This collection grew directly out of the formation of the library. Benjamin L. Vulliamy reported that he had made the first purchases for it at the sale of Alexander Cummings effects on July 1st 1815. It is the oldest dedicated watch and clock collection in the world. It is wide in its scope, representing both the technical and decorative aspects of horology.
A number of catalogues of the collection have been produced over the years, the first in 1875 and the last in 1975 by Cecil Clutton and George Daniels, both Past Masters of the Company. Although sadly also out of print it may be found in second-hand booksellers. It is an essential item for the library of any serious horologist. A short guide is also available from the clock room in the Guildhall.
The Company is fortunate in that, since 1873, the Corporation of the City of London has provided space in the Guildhall for the Collection to be housed and displayed. In recent years an annual visit to the Collection for the benefit of Freemen has been arranged.
Of particular interest are clocks in the collection made by members of the Company. One of the most prized being a watch by our first Master,
David Ramsay, the silver case in the form of a six pointed star. It is embellished with scenes from the bible. The engraving of the case, which is signed ‘de Heck Sculp’ is thought to be Gerard de Heck working in Blois c.1609-29. The movement is signed ‘David Ramsay Scotus me fecit’.
There is also a table clock by one of our first Wardens, Henry Archer, who, the year following the formation of the Company, was appointed Deputy Master, whilst Ramsay was out of the country. It would appear that he must have died shortly after as he was never appointed Master. The clock is a curious combination of an English movement in an earlier French case.
One of our longest lived members was Edward East who lived to the age of ninety four years. He was a founder member of the Company, twice Master and the only Treasurer the Company ever had. His life spanned six reigns and the Commonwealth. He is represented in the Collection by a number of watches and clocks.
Probably the most well-known member of the Company is Thomas Tompion 1639-1713. He was one of a group of leading clockmakers in the so-called ‘golden age’ of English clockmaking, the last quarter of the seventeenth century. He was admitted to the Company, by redemption, in 1672 having served his apprenticeship with his father, a blacksmith in Ickwell, Bedfordshire, later gaining further experience with a clockmaker, Samuel Knibb in Newport Pagnall before coming to London. He was Master of the Company in 1703. The collection has a number of his clocks and watches including a four month, long case movement.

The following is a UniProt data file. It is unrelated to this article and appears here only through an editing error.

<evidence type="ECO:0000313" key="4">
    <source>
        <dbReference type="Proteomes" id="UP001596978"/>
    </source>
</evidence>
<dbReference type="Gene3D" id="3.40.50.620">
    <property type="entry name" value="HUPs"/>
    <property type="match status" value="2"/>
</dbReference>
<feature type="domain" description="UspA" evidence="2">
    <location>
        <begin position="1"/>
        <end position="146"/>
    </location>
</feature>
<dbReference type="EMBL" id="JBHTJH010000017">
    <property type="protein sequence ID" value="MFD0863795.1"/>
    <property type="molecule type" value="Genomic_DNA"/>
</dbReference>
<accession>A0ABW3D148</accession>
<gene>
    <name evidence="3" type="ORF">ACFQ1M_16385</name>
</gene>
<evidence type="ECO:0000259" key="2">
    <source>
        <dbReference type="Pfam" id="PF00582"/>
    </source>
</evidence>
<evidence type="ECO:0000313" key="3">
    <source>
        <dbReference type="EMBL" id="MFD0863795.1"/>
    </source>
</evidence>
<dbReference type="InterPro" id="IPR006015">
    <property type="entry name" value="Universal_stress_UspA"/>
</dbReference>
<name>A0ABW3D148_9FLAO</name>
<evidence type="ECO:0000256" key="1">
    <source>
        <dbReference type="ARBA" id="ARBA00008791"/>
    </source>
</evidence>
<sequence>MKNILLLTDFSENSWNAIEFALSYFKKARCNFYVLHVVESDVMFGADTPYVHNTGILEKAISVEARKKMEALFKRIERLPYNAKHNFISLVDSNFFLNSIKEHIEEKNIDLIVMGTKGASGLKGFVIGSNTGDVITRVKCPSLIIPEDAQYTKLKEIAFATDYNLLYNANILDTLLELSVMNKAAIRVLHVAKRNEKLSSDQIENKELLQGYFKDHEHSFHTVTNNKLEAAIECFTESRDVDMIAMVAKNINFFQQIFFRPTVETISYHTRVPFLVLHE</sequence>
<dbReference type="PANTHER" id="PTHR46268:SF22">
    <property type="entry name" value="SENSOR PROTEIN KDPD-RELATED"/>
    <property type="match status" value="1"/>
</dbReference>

One of the most notable of the next generation of clockmakers was George Graham FRS, 1675 – 1751. He was apprenticed to Henry Aske at the age of 13 in 1688 for a period of seven years, becoming a Freeman in 1695. He became journeyman and later partner to Thomas Tompion. He was one of horology’s great inventors. He invented the dead beat escapement, the mercury compensated pendulum, for temperature compensation, and also perfected the cylinder escapement first developed by Tompion. He was elected a Fellow of the Royal Society and was Master of the Company in 1722. He is represented by a number of fine watches and clocks in the Collection.
No account of the Company’s collection would be complete without the mention of a provincial clockmaker from Barrow-on-Humber in Lincolnshire – John Harrison (1693 – 1776). Spending most of his working life in Lincolnshire he was not a member of the Company. Known as ‘the man who found longitude’ he spent the greater part of his working life trying to perfect a chronometer that would keep accurate time at sea, the Admiralty having offered a prize of £20,000 for such a timekeeper. The story of how he eventually won the prize, or most of it, is well told elsewhere. In the process of doing so he submitted five clocks to the Admiralty Board of Longitude, known as HI – H5. It was with H4 that he eventually won the prize and to prove it was not a ‘fluke’ he was required to reproduce H4.
This was H5 which is one of the highlights of the Company’s Collection, HI – H4 being in the National Maritime Museum at the Royal Observatory in Greenwich. The Company’s collection of Harrison Manuscripts is regarded as exceptional.
Space does not allow details of the many other wonderful examples of the clock and watchmaker’s art to be found in the Collection, but The Bridgeman Art Library have images of many of the important items. Members of the Company should make a point of visiting the Collection from time to time. It is also open to the public every week-day except public holidays. The exact times can be obtained from the Guildhall Library. Admission is free. More >>